All the above beliefs and rites were clearly uncovered in November 1922 by British archeologist Howard Carter when he discovered the integral grave of King Tutankhamun. Analysis of Tutankhaman? s ma reveals that he was aproxamatly 18 old ages old when he died. The Kings life is still a enigma to this twenty-four hours as historiographers such as Carter believes that it? s about impossible to state whether the King was a victim of unwellness, accident, blackwash or was physically frail like his old inheritors when he passed off. Historians identified the month of his decease to be that of January by analyzing the types of fruit and flowers such as the strawflower which were buried with him. The strawflower normally reaches adulthood in March, and from these findings it is believed that? Amenophis III last boy died some clip in January 1343? ( Tutankhamun and the Discovery of the Tomb page 158, 1972 ) .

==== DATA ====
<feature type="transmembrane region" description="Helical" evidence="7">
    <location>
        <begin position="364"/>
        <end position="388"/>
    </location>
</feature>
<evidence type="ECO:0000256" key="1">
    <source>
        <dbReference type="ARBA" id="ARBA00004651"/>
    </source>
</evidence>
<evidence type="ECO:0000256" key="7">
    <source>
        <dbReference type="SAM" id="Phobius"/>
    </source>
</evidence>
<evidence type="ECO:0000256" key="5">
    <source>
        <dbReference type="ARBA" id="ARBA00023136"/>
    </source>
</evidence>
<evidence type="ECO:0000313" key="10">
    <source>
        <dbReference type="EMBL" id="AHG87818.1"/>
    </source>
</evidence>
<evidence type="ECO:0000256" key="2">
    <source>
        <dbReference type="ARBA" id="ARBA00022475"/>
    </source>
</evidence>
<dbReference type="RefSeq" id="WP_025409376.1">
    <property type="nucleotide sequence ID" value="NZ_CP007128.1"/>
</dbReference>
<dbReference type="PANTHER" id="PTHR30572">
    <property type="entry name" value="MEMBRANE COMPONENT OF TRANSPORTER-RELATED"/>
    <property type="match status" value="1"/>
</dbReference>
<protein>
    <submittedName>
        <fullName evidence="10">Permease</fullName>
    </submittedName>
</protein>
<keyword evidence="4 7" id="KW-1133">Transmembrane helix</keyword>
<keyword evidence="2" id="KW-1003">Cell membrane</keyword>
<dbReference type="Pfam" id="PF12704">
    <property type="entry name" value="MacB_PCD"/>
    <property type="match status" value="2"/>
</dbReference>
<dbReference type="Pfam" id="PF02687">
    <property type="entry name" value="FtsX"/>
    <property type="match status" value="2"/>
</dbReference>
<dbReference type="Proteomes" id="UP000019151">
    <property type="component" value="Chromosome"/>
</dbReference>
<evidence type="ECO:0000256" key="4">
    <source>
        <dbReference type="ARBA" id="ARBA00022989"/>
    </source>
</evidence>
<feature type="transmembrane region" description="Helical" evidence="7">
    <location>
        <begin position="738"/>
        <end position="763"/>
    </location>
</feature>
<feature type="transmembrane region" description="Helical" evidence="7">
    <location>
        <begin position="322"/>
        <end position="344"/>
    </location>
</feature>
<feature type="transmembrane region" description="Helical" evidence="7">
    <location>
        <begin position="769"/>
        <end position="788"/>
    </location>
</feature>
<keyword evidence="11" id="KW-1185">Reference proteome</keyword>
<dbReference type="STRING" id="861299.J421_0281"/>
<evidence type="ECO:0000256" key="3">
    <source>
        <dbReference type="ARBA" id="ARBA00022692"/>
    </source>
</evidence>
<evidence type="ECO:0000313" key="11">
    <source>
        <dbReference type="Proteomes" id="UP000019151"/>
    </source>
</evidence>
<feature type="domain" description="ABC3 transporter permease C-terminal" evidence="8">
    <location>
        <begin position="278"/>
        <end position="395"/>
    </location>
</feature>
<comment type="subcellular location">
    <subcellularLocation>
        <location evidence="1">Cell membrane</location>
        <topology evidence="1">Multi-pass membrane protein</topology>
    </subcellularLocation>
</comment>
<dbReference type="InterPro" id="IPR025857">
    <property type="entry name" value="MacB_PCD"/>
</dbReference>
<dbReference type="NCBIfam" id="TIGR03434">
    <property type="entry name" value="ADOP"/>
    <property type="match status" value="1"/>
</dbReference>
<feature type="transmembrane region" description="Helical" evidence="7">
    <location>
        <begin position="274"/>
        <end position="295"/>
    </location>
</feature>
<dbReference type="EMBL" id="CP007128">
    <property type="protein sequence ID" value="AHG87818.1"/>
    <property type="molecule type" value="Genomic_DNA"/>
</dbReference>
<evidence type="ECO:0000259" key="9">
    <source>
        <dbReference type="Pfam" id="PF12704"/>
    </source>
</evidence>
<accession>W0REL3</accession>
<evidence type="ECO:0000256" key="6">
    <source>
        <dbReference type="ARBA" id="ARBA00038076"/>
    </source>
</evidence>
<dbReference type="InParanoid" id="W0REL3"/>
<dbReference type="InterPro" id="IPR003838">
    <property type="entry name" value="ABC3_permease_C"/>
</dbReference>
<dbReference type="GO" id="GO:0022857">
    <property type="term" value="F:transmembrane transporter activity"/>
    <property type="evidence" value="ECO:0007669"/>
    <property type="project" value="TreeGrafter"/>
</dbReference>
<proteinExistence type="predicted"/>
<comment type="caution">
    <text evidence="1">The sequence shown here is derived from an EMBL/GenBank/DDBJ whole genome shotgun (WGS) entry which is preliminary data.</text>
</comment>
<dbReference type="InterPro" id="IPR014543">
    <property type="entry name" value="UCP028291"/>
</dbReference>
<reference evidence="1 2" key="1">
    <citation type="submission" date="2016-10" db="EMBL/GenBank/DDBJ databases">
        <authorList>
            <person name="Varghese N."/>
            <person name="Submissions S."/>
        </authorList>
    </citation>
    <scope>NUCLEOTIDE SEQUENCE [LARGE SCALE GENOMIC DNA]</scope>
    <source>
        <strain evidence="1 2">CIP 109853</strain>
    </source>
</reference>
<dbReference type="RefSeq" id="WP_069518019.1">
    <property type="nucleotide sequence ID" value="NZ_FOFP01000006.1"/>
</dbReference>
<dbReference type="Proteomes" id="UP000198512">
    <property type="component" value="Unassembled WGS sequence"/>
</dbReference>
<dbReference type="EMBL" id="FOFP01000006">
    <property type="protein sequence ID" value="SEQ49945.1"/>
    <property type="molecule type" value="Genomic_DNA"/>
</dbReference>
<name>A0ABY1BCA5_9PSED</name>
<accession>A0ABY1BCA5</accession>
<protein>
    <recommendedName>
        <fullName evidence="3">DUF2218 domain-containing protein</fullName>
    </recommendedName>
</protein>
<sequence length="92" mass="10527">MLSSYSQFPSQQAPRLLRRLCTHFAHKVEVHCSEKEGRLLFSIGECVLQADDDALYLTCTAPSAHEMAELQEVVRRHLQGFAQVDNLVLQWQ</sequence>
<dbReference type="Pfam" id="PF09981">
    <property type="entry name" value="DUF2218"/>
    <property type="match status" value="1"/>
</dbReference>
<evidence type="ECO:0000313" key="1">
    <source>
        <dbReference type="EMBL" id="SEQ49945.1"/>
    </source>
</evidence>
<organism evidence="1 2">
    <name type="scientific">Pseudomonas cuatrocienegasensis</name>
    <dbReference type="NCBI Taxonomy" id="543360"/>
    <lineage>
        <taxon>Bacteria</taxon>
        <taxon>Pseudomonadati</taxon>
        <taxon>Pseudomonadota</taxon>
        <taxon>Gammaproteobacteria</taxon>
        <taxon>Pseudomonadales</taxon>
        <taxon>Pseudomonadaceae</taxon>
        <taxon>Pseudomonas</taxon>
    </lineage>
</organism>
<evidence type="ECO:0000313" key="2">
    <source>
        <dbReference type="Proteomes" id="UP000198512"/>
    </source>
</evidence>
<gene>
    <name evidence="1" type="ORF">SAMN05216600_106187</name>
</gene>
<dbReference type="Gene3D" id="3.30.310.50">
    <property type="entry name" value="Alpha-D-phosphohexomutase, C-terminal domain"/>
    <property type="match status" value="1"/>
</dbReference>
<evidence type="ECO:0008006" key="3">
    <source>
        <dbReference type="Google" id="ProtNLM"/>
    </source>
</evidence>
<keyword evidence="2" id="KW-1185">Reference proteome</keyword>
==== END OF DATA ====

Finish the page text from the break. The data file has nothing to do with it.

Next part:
Tutankhamuns grave features a simple design, which is typical of the Eighteenth Dynasty. The grave features starts, corridors, and Chamberss. The male monarch grave has a figure of suites such as the Annexe, Antechamber, Burial Chamber and the exchequer and all of these suites featured important ornaments. King Tutankhamens grave was so alone as the hoarded wealths inside the grave lay undisturbed to robbers, and during digging Carter recovered over three thousand five 100 articles such as expansive elegant furniture, statues, jewelry, and shrines that were placed in his grave to assist him through to the Afterlife.